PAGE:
Card turnover abroad takes flight

Payment card turnover abroad continues to be the mainstay of growth in total card turnover among Icelanders. In September, card turnover within Iceland contracted by 3% year-on-year in real terms, while turnover abroad jumped 80%. Based on card turnover figures and other indicators, private consumption will clearly keep growing strongly for the remainder of the year.


According to recent payment card turnover data from the Central Bank, turnover using domestic cards grew 7% YoY in September. In price- and exchange rate-adjusted terms, however, it was up by just under 6% YoY. Since March of this year, individuals’ card turnover has increased each month in real terms, and we expect the trend to continue in the months to come.

But there has been a vast difference between card turnover in Iceland and card turnover abroad in the recent term. During the pandemic, turnover within Iceland more or less held its ground, while turnover abroad all but collapsed, as could be expected. In recent months, however, card turnover abroad has rebounded, and most of the increase in card use has been due to turnover abroad. In September, for instance, card turnover within Iceland contracted by 3% year-on-year in real terms, while card turnover abroad rose by more than 80%, also in real terms.

All this said, we are not deeply concerned about domestic card turnover, despite the YoY contraction in September. It is often more instructive to examine quarterly data, as individual months can give a skewed picture of actual developments, not least during a crisis like the COVID-19 pandemic. In Q3/2021, total card turnover was up 8% relative to the same quarter in 2020. Icelanders’ card turnover abroad was up more than 70% YoY in Q3/2021, whereas card turnover within Iceland increased by 0.6% over the same period.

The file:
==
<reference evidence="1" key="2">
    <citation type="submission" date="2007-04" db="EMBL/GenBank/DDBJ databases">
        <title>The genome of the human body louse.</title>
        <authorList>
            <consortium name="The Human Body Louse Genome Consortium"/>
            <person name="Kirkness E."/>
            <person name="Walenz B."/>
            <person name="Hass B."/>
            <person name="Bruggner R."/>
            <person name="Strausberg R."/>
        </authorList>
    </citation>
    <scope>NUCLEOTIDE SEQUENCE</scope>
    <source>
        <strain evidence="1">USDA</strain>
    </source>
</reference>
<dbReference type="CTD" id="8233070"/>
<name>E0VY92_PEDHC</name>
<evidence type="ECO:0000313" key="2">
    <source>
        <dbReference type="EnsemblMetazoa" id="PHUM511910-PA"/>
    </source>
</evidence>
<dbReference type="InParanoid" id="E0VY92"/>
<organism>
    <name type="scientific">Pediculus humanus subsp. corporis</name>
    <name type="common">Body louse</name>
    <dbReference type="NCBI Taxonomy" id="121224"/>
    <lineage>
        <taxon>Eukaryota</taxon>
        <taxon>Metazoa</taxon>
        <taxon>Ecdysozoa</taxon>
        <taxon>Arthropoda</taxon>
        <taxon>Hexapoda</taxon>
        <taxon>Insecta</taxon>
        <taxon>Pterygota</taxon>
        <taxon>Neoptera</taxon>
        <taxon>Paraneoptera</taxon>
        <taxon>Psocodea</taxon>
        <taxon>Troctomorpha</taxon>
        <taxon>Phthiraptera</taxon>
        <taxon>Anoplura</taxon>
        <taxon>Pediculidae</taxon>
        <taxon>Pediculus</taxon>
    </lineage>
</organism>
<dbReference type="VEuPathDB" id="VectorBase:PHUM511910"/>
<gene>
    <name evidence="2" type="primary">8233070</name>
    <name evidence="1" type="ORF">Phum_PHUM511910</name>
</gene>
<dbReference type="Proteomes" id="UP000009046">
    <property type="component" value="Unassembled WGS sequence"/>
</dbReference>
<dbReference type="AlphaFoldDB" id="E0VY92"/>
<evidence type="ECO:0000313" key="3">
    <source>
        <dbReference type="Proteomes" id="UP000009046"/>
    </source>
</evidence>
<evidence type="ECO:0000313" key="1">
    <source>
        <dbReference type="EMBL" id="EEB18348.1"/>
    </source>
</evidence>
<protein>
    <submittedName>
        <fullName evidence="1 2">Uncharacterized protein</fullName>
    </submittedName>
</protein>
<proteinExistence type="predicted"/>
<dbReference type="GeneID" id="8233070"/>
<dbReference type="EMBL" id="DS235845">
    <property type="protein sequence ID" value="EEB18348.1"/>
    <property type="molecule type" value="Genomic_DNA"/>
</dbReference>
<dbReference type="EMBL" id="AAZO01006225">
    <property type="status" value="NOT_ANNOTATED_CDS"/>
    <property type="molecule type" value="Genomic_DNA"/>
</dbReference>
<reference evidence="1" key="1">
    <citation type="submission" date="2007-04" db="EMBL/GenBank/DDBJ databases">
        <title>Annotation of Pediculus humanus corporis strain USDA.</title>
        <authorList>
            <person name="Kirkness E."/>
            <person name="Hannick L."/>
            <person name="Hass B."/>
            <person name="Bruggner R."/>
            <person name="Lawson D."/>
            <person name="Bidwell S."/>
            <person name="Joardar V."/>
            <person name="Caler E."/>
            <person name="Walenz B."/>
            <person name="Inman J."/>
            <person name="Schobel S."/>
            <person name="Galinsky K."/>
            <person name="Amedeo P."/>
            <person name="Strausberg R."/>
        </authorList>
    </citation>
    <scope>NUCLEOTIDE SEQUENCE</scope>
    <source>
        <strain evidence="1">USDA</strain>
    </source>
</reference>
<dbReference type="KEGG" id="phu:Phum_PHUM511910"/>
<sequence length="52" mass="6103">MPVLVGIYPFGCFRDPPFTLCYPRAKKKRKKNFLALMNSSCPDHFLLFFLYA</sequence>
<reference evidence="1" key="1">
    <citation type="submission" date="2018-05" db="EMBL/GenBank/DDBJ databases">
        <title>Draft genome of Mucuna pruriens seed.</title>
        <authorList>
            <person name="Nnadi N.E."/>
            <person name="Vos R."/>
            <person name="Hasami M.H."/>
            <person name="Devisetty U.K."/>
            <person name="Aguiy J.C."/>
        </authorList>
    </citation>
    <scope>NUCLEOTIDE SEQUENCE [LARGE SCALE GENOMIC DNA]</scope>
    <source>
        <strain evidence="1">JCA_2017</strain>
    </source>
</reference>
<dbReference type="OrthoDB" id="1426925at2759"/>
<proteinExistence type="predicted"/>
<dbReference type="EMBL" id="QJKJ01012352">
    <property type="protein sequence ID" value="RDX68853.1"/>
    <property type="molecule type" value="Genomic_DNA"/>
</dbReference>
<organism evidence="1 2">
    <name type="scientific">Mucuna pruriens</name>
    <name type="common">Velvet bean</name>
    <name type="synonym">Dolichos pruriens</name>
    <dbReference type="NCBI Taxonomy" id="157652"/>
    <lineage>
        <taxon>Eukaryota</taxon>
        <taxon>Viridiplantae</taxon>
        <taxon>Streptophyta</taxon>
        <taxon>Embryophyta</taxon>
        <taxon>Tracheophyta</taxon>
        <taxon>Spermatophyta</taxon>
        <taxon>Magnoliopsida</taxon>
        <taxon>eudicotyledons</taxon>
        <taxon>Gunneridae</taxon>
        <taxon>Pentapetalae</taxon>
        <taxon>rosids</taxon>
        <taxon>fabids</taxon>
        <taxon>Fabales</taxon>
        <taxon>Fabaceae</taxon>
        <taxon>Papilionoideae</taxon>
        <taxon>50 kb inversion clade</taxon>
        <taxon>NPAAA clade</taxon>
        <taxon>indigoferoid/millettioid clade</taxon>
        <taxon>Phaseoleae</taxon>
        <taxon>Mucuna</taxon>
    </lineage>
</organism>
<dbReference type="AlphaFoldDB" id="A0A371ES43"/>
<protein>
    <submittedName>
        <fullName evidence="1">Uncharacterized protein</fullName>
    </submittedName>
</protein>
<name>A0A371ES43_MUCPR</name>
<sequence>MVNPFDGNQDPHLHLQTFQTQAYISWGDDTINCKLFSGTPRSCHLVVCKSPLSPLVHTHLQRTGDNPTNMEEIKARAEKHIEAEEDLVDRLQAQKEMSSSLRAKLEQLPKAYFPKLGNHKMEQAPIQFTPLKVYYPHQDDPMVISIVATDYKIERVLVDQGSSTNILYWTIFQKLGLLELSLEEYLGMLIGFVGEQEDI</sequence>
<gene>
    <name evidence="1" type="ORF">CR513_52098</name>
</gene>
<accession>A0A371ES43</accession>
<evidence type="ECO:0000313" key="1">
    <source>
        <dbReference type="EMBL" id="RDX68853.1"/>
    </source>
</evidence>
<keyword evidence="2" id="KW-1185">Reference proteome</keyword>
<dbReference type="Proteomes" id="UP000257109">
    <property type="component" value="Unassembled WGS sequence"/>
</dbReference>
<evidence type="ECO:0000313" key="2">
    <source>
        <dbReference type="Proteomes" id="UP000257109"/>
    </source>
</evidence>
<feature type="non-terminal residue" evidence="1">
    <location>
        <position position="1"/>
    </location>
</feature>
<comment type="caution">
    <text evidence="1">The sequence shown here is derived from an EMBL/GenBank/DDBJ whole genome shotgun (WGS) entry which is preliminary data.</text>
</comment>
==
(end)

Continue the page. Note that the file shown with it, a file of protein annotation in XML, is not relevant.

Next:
All of these numbers tell the same story: card turnover at home is treading water, but card turnover abroad is on the rampage. It appears that Icelanders are travelling overseas again, and in considerable numbers. For example, Icelanders’ departures from Keflavík Airport were nearly six times as many in September 2021 as in the same month of 2020. We assume that this trend will continue in coming months, as the so-called COVID effect subsides.

Private consumption growth ahead

Payment card turnover is a reliable indicator of private consumption growth in Iceland. In 2020, private consumption contracted by 3%, as domestic consumption patterns remained relatively stable, while consumption abroad was upended. Private consumption is an important factor in Iceland’s GDP growth, accounting for about half of GDP in recent years. It was inevitably battered by the pandemic, but apparently, better times are ahead.

Private consumption grew 4.7% YoY in H1/2021. Indicators imply that it will continue to grow strongly for the remainder of the year. The Gallup Consumer Confidence Index is at its highest in five years, unemployment is on the decline, and real wages have grown markedly this year, in spite of persistent inflation. Furthermore, most households’ asset position is sound, as saving increased markedly during the pandemic. Because of this, we think the appetite for consumption is strong among the general public, and private consumption still has considerable growth potential after the pandemic.

In our recent macroeconomic forecast, we projected private consumption growth at just under 5% this year, 3.6% in 2022, and 3.0% in 2023. Based on the newest card turnover figures and other indicators, we believe our forecast for 2021 to be very close to accurate.

Author


Bergthora Baldursdottir


Economist

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